Take the 2-minute tour ×
Stack Overflow is a question and answer site for professional and enthusiast programmers. It's 100% free, no registration required.

I have a problem with the following query; This, itself, works fine, but it groups by second, I want to truncate seconds and group by minute. I have experimented with date_trunc, extract and so on, but I haven't had any luck. When the engine was sqlite, extract('minute') worked fine, but not with postgresql.

Anyone that can point me in the right direction?

PostgreSQL version: PostgreSQL 8.1.23 on x86_64-redhat-linux-gnu

Column('id', Integer, primary_key=True),
        Column('date', TIMESTAMP),
        Column('src', String),
        Column('dst', String),
        Column('len', String),
        Column('sport', String),
        Column('dport', String),
        Column('method', String),
        Column('host', String),
        Column('useragent', String),
        Column('statusline', String),
        Column('location', String),
        Column('server', String),
        Column('load', String),

now = datetime.datetime.now()                
DD = now - datetime.timedelta(minutes=60)    
DD = DD.strftime('%Y-%m-%d %H:%M:%S')        
query = session.query(HTTP.date,HTTP.statusline, func.count(HTTP.statusline).                                                                           
                label('count')).filter(HTTP.statusline.like('%'+status+'%'), HTTP.date>=(DD)).group_by(HTTP.date, HTTP.statusline).order_by(asc(HTTP.date)).all()
share|improve this question
    
You forgot to provide your table definition and your postgres version number. –  Erwin Brandstetter Apr 7 '13 at 18:49
    
Who is asking this question? ohpaulsen or user2255212? –  Erwin Brandstetter Apr 7 '13 at 19:09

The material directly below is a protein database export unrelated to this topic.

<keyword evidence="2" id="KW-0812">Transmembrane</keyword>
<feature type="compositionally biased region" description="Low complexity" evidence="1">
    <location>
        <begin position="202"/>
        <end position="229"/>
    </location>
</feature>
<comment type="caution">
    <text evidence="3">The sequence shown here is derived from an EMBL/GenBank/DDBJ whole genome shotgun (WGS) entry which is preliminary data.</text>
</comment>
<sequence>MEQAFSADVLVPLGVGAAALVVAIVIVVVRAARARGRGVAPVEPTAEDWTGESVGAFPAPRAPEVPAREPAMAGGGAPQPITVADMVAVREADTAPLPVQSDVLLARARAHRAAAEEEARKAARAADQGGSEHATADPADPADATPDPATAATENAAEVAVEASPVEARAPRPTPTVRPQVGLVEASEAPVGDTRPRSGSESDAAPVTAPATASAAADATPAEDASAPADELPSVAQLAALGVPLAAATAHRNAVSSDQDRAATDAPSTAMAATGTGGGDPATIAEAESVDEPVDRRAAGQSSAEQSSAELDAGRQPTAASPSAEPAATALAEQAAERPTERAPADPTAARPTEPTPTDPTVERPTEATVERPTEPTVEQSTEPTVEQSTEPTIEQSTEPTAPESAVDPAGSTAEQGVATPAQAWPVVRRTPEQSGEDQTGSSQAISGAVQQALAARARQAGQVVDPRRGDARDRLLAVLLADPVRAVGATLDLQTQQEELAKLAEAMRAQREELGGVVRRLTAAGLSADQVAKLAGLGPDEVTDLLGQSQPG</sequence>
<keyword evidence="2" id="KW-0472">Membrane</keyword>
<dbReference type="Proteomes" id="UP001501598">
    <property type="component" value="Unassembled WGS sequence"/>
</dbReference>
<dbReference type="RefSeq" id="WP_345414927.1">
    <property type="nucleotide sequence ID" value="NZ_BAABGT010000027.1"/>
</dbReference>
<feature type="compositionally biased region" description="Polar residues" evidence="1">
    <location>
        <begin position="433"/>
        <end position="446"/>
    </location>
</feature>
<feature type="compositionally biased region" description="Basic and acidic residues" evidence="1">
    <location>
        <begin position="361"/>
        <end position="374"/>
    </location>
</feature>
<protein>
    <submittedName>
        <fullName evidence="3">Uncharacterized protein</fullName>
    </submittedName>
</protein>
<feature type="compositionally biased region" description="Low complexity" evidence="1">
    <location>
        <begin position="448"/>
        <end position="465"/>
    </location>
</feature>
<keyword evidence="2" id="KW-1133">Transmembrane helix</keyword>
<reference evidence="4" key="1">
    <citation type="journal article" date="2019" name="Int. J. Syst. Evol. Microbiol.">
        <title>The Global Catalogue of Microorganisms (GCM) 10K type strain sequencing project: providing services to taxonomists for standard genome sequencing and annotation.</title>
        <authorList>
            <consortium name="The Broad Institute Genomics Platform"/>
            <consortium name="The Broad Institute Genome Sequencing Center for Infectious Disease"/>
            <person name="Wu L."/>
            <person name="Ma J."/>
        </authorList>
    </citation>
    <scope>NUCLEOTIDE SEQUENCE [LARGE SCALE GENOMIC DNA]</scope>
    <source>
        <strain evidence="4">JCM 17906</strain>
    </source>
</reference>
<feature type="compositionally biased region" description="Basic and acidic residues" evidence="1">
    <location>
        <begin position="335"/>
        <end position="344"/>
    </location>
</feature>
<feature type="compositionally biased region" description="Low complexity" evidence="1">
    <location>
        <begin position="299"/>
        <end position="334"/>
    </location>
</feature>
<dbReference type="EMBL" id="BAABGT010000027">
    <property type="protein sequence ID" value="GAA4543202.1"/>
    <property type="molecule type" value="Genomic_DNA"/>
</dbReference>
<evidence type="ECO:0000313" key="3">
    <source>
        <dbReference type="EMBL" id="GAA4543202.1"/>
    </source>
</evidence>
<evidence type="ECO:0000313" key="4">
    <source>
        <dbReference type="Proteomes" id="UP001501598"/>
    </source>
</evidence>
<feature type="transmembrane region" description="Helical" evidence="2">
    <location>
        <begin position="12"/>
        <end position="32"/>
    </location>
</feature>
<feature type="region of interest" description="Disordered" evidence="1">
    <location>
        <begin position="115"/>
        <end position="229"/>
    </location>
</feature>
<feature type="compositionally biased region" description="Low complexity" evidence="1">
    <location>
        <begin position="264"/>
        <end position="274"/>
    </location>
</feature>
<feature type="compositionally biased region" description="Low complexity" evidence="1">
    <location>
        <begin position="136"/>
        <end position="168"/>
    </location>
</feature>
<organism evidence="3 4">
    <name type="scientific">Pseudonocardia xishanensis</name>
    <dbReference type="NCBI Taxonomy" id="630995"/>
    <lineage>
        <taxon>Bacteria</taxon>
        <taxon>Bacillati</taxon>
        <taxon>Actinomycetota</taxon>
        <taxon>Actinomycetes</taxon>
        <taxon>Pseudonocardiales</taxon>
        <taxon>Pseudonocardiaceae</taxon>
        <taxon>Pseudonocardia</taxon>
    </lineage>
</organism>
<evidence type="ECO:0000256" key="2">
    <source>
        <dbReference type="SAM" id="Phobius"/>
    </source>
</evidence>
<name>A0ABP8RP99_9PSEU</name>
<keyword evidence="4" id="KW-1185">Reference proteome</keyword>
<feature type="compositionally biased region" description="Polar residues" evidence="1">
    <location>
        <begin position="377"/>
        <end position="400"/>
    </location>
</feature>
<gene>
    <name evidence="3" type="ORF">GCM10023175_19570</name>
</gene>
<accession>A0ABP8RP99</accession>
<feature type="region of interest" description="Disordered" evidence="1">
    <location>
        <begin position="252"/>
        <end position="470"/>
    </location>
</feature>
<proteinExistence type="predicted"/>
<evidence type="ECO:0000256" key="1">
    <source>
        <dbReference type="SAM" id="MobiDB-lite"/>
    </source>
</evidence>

@ErwinBrandstetter ohpaulsen told me that they're working together, but he doesn't have the comment privileges. –  timss Apr 7 '13 at 22:48
    
@TimSæterøy: I see, thanks. FYI: Please note that you can always comment on your own posts, and any part of your questions. However, commenting on other people's posts is a privilege. More info here. –  Erwin Brandstetter Apr 8 '13 at 15:23

1 Answer 1

up vote 3 down vote accepted

Before you do anything else, consider upgrading to a current version of PostgreSQL 8.1 is long dead and forgotten.

Not entirely sure about the notation, but with updates from @Audrius in the comments it should work like this:

query = session.query(
       date_trunc('min', http.date).label('date_minute')
      ,http.statusline
      ,func.count(http.statusline).label('count')
   ).filter(http.statusline.contains(status)
           ,http.date>=(DD)
   ).group_by('date_minute'
             ,http.statusline
   ).order_by(asc('date_minute')).all()

Basically, use date_trunc('min', http.date) instead of http.date in SELECT and the alias in GROUP BY and ORDER BY.

BTW: I find it very misleading to use date as name for a timestamp. Aside from that, my advice is never to use any of the base type names as identifiers. Leads to very confusing error messages and other errors hard to debug.

share|improve this answer
3  
'%'+status+'%' is fine, SQLAlchemy will do the right thing when emitting actual SQL, although in this case .contains(status) would look cleaner. Also in .group_by() and .order_by() values from .label() can be used, e.g. .group_by('date_minute', http.statusline). –  Audrius Kažukauskas Apr 7 '13 at 19:42
    
@AudriusKažukauskas: Thanks, I applied your updates. –  Erwin Brandstetter Apr 7 '13 at 20:28
    
Thanks, this worked perfectly. –  flanders301 Apr 8 '13 at 11:32

Your Answer

 
discard

By posting your answer, you agree to the privacy policy and terms of service.

Not the answer you're looking for? Browse other questions tagged or ask your own question.